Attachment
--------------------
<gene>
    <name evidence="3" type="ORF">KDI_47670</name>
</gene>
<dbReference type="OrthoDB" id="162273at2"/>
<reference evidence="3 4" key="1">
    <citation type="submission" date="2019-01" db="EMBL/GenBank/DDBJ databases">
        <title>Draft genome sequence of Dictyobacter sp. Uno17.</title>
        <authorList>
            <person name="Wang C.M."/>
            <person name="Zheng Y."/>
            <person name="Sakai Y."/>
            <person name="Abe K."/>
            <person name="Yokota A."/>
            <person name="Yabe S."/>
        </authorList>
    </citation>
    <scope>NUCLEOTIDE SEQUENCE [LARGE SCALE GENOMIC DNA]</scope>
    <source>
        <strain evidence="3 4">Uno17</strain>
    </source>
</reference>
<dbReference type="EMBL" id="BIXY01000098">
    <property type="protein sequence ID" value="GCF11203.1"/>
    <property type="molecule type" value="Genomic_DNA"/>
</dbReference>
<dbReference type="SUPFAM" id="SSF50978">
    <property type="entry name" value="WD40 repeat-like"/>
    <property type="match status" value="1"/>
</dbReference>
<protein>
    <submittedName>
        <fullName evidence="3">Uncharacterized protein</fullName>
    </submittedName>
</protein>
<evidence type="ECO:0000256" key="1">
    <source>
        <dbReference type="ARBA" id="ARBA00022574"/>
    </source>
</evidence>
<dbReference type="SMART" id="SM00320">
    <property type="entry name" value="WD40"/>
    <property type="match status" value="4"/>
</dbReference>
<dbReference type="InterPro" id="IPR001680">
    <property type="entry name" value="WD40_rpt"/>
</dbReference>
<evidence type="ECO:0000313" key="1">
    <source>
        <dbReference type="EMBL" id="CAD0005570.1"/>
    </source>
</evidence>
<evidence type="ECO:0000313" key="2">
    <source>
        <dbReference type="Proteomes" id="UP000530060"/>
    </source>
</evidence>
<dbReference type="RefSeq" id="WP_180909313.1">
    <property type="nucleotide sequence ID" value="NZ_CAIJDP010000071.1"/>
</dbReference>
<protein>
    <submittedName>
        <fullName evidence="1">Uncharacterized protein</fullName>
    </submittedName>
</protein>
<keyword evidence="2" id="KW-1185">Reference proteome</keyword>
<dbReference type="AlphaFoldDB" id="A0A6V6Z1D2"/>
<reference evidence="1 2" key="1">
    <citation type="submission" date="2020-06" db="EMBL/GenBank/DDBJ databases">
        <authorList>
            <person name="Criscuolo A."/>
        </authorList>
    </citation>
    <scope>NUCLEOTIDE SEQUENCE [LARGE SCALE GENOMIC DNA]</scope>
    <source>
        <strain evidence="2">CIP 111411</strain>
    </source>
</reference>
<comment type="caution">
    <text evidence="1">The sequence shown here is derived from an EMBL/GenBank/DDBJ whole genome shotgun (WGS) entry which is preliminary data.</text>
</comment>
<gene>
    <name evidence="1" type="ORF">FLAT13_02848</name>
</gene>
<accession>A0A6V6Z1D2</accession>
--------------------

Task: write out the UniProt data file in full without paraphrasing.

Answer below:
<gene>
    <name evidence="3" type="ORF">KDI_47670</name>
</gene>
<dbReference type="OrthoDB" id="162273at2"/>
<reference evidence="3 4" key="1">
    <citation type="submission" date="2019-01" db="EMBL/GenBank/DDBJ databases">
        <title>Draft genome sequence of Dictyobacter sp. Uno17.</title>
        <authorList>
            <person name="Wang C.M."/>
            <person name="Zheng Y."/>
            <person name="Sakai Y."/>
            <person name="Abe K."/>
            <person name="Yokota A."/>
            <person name="Yabe S."/>
        </authorList>
    </citation>
    <scope>NUCLEOTIDE SEQUENCE [LARGE SCALE GENOMIC DNA]</scope>
    <source>
        <strain evidence="3 4">Uno17</strain>
    </source>
</reference>
<dbReference type="EMBL" id="BIXY01000098">
    <property type="protein sequence ID" value="GCF11203.1"/>
    <property type="molecule type" value="Genomic_DNA"/>
</dbReference>
<dbReference type="SUPFAM" id="SSF50978">
    <property type="entry name" value="WD40 repeat-like"/>
    <property type="match status" value="1"/>
</dbReference>
<protein>
    <submittedName>
        <fullName evidence="3">Uncharacterized protein</fullName>
    </submittedName>
</protein>
<evidence type="ECO:0000256" key="1">
    <source>
        <dbReference type="ARBA" id="ARBA00022574"/>
    </source>
</evidence>
<dbReference type="SMART" id="SM00320">
    <property type="entry name" value="WD40"/>
    <property type="match status" value="4"/>
</dbReference>
<dbReference type="InterPro" id="IPR001680">
    <property type="entry name" value="WD40_rpt"/>
</dbReference>
<evidence type="ECO:0000313" key="1">
    <source>
        <dbReference type="EMBL" id="CAD0005570.1"/>
    </source>
</evidence>
<evidence type="ECO:0000313" key="2">
    <source>
        <dbReference type="Proteomes" id="UP000530060"/>
    </source>
</evidence>
<dbReference type="RefSeq" id="WP_180909313.1">
    <property type="nucleotide sequence ID" value="NZ_CAIJDP010000071.1"/>
</dbReference>
<protein>
    <submittedName>
        <fullName evidence="1">Uncharacterized protein</fullName>
    </submittedName>
</protein>
<keyword evidence="2" id="KW-1185">Reference proteome</keyword>
<dbReference type="AlphaFoldDB" id="A0A6V6Z1D2"/>
<reference evidence="1 2" key="1">
    <citation type="submission" date="2020-06" db="EMBL/GenBank/DDBJ databases">
        <authorList>
            <person name="Criscuolo A."/>
        </authorList>
    </citation>
    <scope>NUCLEOTIDE SEQUENCE [LARGE SCALE GENOMIC DNA]</scope>
    <source>
        <strain evidence="2">CIP 111411</strain>
    </source>
</reference>
<comment type="caution">
    <text evidence="1">The sequence shown here is derived from an EMBL/GenBank/DDBJ whole genome shotgun (WGS) entry which is preliminary data.</text>
</comment>
<gene>
    <name evidence="1" type="ORF">FLAT13_02848</name>
</gene>
<accession>A0A6V6Z1D2</accession>